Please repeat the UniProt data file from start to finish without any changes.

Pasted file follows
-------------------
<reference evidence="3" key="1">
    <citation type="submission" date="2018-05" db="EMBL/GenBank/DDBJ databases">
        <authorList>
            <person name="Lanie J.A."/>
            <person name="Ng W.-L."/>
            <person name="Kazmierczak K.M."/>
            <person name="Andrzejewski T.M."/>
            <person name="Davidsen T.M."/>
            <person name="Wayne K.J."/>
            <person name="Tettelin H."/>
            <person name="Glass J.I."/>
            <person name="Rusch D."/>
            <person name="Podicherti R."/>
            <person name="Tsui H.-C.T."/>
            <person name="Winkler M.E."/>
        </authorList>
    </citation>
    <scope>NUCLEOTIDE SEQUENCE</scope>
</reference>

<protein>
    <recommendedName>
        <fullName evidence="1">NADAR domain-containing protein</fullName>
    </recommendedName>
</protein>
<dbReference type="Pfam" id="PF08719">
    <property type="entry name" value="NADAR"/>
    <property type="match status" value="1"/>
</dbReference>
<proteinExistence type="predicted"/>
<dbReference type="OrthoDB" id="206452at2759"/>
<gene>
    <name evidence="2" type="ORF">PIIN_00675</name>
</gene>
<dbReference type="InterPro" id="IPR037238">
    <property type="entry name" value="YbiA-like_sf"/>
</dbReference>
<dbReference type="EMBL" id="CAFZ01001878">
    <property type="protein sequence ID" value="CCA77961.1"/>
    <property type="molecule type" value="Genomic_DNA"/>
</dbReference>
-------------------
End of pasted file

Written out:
<reference evidence="3" key="1">
    <citation type="submission" date="2018-05" db="EMBL/GenBank/DDBJ databases">
        <authorList>
            <person name="Lanie J.A."/>
            <person name="Ng W.-L."/>
            <person name="Kazmierczak K.M."/>
            <person name="Andrzejewski T.M."/>
            <person name="Davidsen T.M."/>
            <person name="Wayne K.J."/>
            <person name="Tettelin H."/>
            <person name="Glass J.I."/>
            <person name="Rusch D."/>
            <person name="Podicherti R."/>
            <person name="Tsui H.-C.T."/>
            <person name="Winkler M.E."/>
        </authorList>
    </citation>
    <scope>NUCLEOTIDE SEQUENCE</scope>
</reference>

<protein>
    <recommendedName>
        <fullName evidence="1">NADAR domain-containing protein</fullName>
    </recommendedName>
</protein>
<dbReference type="Pfam" id="PF08719">
    <property type="entry name" value="NADAR"/>
    <property type="match status" value="1"/>
</dbReference>
<proteinExistence type="predicted"/>
<dbReference type="OrthoDB" id="206452at2759"/>
<gene>
    <name evidence="2" type="ORF">PIIN_00675</name>
</gene>
<dbReference type="InterPro" id="IPR037238">
    <property type="entry name" value="YbiA-like_sf"/>
</dbReference>
<dbReference type="EMBL" id="CAFZ01001878">
    <property type="protein sequence ID" value="CCA77961.1"/>
    <property type="molecule type" value="Genomic_DNA"/>
</dbReference>